“The times of ignorance God overlooked, but now he commands all people everywhere to repent.” (Acts 17)

E. The fifth commandment is given to the covenant community and comes with a spiritual promise. Given Irons’ thesis, non-covenant children would not be under obligation to obey their parents given the commandment’s promissory nature. Moreover, given Irons’ point #11, even unconverted covenant children, being yet unbelievers, needn’t obey God’s commandment!

Irons is down to eight commandments and the rest are eliminated below.

F. Jesus taught C of his day that those within, who keep God’s commandments, will be loved by God and Christ, and that Christ will manifest himself to such that obey. The Lord goes on to say in the same passage that he and his Father will make their abode with those who keep Christ’s words. Again, contra-Irons we see a promise that pertains to the totality of the law that establishes obligation. Are unbelievers not obliged to keep God’s words due to the entailment of promise?

Irons’ promise-thesis, if followed to its logical conclusion, would eliminate all law with promise of blessing for unbelievers, nullifying the need of the gospel! (Antinomianism is part-and-parcel to Irons’ Radical 2 Kingdom paradigm.)

G. Is a man merely culpable for getting locked up for civil transgression, and not culpable for not providing for his family because he has been incarcerated?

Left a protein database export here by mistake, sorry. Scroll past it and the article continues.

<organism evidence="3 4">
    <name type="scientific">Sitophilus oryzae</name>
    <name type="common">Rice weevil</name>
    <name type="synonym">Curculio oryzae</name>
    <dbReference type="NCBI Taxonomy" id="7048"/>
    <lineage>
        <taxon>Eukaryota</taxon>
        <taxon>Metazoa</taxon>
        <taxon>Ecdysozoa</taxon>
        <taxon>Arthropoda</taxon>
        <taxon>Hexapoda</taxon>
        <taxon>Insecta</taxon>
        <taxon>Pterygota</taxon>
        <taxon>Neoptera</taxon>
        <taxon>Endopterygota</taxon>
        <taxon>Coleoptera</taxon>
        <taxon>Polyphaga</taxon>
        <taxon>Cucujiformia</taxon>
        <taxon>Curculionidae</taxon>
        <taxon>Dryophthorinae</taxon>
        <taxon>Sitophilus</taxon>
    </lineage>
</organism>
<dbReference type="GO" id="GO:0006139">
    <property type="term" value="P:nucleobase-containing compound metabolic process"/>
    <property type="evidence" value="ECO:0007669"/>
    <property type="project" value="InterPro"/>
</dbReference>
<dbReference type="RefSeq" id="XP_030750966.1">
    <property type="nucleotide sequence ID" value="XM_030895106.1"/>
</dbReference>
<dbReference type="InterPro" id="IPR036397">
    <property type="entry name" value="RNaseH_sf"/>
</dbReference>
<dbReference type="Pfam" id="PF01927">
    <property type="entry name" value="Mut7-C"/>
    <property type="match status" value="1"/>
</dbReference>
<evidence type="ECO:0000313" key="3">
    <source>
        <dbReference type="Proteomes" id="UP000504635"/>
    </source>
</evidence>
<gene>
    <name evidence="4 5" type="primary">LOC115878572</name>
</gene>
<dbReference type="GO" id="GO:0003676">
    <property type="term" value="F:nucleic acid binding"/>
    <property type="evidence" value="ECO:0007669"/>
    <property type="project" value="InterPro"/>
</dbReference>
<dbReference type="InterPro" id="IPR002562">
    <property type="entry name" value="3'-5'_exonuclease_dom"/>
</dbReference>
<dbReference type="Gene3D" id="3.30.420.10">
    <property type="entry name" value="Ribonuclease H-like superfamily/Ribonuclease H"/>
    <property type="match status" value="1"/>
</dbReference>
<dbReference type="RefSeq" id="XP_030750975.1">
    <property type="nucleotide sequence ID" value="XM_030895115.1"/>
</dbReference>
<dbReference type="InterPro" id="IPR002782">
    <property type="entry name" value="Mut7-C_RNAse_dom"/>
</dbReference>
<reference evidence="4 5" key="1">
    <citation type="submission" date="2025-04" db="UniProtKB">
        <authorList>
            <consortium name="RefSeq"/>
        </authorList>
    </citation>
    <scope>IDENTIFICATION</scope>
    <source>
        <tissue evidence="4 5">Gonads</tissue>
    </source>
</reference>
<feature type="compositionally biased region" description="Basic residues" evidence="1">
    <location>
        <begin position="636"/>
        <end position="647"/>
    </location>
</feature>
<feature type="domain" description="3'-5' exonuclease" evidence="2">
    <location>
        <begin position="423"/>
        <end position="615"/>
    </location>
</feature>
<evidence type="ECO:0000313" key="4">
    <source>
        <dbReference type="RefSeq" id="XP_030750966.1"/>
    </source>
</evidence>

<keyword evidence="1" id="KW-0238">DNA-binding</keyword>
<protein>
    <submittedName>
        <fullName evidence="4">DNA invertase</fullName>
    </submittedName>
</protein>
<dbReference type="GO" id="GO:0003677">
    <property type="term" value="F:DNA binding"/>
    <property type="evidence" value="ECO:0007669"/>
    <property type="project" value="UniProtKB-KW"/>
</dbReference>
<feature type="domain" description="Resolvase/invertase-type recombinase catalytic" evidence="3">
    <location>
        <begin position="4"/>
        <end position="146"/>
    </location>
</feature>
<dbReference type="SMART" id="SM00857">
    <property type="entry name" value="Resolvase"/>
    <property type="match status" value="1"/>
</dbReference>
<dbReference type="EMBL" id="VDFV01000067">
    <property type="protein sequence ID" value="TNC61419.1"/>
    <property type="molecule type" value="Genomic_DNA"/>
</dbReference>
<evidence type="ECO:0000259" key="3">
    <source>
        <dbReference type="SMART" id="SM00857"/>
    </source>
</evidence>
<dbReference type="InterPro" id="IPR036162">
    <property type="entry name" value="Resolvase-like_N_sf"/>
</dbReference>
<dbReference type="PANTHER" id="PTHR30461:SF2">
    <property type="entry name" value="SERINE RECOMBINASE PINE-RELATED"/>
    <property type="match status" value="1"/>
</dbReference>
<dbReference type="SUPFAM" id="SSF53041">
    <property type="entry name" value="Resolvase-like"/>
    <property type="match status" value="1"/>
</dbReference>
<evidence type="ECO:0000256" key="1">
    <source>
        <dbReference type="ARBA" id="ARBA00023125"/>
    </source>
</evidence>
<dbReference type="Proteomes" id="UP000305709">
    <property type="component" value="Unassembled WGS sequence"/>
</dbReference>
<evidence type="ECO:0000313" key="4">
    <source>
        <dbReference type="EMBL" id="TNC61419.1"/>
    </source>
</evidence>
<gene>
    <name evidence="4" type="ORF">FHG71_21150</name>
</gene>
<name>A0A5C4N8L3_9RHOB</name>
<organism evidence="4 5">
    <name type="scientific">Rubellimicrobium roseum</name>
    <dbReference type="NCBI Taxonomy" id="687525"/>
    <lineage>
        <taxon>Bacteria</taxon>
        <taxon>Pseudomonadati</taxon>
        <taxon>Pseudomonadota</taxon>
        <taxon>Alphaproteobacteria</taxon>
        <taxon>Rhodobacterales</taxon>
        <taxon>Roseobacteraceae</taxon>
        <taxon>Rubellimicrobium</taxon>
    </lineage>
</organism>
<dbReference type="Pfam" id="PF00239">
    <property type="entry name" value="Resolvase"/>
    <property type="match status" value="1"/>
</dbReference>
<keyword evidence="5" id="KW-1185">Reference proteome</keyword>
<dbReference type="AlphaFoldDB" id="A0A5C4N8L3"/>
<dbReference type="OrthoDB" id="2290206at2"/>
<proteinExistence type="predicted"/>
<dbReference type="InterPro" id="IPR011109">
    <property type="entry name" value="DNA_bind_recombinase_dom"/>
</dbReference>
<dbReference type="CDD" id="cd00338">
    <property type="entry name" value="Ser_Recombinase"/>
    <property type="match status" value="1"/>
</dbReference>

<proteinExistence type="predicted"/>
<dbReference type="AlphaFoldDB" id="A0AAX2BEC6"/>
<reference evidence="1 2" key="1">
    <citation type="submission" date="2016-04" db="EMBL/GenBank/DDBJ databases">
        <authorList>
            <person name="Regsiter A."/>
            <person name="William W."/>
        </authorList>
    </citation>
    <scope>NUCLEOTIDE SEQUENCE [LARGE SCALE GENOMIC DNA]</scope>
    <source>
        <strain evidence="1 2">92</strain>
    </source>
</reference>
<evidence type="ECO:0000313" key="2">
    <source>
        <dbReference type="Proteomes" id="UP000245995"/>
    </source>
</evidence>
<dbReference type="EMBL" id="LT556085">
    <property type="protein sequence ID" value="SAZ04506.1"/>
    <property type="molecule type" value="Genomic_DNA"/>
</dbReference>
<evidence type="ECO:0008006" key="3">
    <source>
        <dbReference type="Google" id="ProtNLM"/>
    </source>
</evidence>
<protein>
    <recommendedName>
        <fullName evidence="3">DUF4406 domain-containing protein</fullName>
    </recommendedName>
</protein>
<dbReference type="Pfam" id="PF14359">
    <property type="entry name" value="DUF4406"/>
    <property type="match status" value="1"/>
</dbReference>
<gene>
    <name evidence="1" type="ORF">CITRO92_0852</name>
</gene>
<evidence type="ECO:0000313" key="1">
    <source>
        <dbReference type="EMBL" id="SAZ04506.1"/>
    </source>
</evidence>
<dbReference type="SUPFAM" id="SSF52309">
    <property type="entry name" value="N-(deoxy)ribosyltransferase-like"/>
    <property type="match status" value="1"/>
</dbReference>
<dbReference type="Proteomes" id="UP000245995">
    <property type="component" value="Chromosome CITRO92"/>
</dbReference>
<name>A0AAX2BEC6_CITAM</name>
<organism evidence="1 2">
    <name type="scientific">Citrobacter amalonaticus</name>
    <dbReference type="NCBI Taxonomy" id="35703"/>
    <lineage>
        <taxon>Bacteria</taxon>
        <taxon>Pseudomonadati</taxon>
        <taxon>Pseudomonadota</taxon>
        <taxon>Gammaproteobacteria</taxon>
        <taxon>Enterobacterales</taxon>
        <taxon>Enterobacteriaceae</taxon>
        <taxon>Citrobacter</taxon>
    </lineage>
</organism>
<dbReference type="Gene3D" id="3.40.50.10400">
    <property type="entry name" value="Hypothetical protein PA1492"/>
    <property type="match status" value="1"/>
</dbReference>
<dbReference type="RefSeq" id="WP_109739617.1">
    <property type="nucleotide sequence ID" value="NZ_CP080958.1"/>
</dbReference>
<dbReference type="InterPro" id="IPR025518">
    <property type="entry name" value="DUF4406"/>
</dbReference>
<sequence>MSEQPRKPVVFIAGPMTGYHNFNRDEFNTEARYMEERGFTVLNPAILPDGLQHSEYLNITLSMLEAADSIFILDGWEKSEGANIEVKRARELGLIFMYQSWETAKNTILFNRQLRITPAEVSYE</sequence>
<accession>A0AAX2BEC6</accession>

Even the light of nature tells us that future culpability is not reduced by disobeying initial commands. People are guilty not just for not doing x (when they ought to do x), but also for the future effects of y and z if they are a result of not doing x – hence the grounding of unrealized yet future damages in jurisprudence. Accordingly, by rejecting Christ on day one does not alleviate one from not following Christ’s laws on day n. If one rejects Christ, isn’t he also culpable for not raising his children in the Lord and observing the Lord’s Day? Doesn’t the parable of the talents teach us that we are culpable not just for transgression but for neglect that prevented increase that otherwise would’ve obtained in the absence of neglect?! Doesn’t even the light of nature tell us that a student who cuts school is responsible for what he missed in class that day?